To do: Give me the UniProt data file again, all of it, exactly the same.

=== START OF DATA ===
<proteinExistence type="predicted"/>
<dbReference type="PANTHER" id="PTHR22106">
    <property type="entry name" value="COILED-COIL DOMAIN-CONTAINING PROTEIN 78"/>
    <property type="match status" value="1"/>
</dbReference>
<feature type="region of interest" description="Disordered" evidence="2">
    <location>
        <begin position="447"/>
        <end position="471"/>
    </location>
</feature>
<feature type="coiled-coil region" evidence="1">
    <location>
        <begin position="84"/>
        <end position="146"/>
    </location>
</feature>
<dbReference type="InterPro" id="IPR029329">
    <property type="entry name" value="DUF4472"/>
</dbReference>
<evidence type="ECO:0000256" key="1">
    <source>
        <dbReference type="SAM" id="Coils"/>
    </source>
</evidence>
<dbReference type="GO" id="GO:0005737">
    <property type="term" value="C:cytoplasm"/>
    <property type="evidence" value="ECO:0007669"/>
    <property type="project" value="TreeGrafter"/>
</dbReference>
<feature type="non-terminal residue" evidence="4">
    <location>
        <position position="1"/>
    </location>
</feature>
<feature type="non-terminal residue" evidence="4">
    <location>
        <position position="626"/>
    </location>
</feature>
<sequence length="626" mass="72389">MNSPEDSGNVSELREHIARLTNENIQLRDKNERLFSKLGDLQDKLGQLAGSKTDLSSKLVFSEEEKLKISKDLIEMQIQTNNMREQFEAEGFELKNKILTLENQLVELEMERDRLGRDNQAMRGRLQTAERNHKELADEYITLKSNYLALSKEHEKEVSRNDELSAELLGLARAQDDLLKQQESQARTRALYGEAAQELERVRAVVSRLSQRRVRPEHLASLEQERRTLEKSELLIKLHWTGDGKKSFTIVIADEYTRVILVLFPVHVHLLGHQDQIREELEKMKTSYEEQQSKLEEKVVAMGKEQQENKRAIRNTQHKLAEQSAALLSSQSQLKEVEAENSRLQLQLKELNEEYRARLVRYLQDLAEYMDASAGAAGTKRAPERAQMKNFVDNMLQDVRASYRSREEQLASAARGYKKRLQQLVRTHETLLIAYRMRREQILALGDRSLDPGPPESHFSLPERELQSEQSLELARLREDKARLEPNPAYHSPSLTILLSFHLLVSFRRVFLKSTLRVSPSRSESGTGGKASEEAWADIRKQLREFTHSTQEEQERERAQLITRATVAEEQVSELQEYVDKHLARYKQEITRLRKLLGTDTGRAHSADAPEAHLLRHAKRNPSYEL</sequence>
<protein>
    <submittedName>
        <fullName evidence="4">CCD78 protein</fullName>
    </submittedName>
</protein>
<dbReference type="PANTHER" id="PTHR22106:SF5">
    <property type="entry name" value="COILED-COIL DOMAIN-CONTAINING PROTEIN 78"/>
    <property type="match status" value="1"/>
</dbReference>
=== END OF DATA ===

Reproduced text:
<proteinExistence type="predicted"/>
<dbReference type="PANTHER" id="PTHR22106">
    <property type="entry name" value="COILED-COIL DOMAIN-CONTAINING PROTEIN 78"/>
    <property type="match status" value="1"/>
</dbReference>
<feature type="region of interest" description="Disordered" evidence="2">
    <location>
        <begin position="447"/>
        <end position="471"/>
    </location>
</feature>
<feature type="coiled-coil region" evidence="1">
    <location>
        <begin position="84"/>
        <end position="146"/>
    </location>
</feature>
<dbReference type="InterPro" id="IPR029329">
    <property type="entry name" value="DUF4472"/>
</dbReference>
<evidence type="ECO:0000256" key="1">
    <source>
        <dbReference type="SAM" id="Coils"/>
    </source>
</evidence>
<dbReference type="GO" id="GO:0005737">
    <property type="term" value="C:cytoplasm"/>
    <property type="evidence" value="ECO:0007669"/>
    <property type="project" value="TreeGrafter"/>
</dbReference>
<feature type="non-terminal residue" evidence="4">
    <location>
        <position position="1"/>
    </location>
</feature>
<feature type="non-terminal residue" evidence="4">
    <location>
        <position position="626"/>
    </location>
</feature>
<sequence length="626" mass="72389">MNSPEDSGNVSELREHIARLTNENIQLRDKNERLFSKLGDLQDKLGQLAGSKTDLSSKLVFSEEEKLKISKDLIEMQIQTNNMREQFEAEGFELKNKILTLENQLVELEMERDRLGRDNQAMRGRLQTAERNHKELADEYITLKSNYLALSKEHEKEVSRNDELSAELLGLARAQDDLLKQQESQARTRALYGEAAQELERVRAVVSRLSQRRVRPEHLASLEQERRTLEKSELLIKLHWTGDGKKSFTIVIADEYTRVILVLFPVHVHLLGHQDQIREELEKMKTSYEEQQSKLEEKVVAMGKEQQENKRAIRNTQHKLAEQSAALLSSQSQLKEVEAENSRLQLQLKELNEEYRARLVRYLQDLAEYMDASAGAAGTKRAPERAQMKNFVDNMLQDVRASYRSREEQLASAARGYKKRLQQLVRTHETLLIAYRMRREQILALGDRSLDPGPPESHFSLPERELQSEQSLELARLREDKARLEPNPAYHSPSLTILLSFHLLVSFRRVFLKSTLRVSPSRSESGTGGKASEEAWADIRKQLREFTHSTQEEQERERAQLITRATVAEEQVSELQEYVDKHLARYKQEITRLRKLLGTDTGRAHSADAPEAHLLRHAKRNPSYEL</sequence>
<protein>
    <submittedName>
        <fullName evidence="4">CCD78 protein</fullName>
    </submittedName>
</protein>
<dbReference type="PANTHER" id="PTHR22106:SF5">
    <property type="entry name" value="COILED-COIL DOMAIN-CONTAINING PROTEIN 78"/>
    <property type="match status" value="1"/>
</dbReference>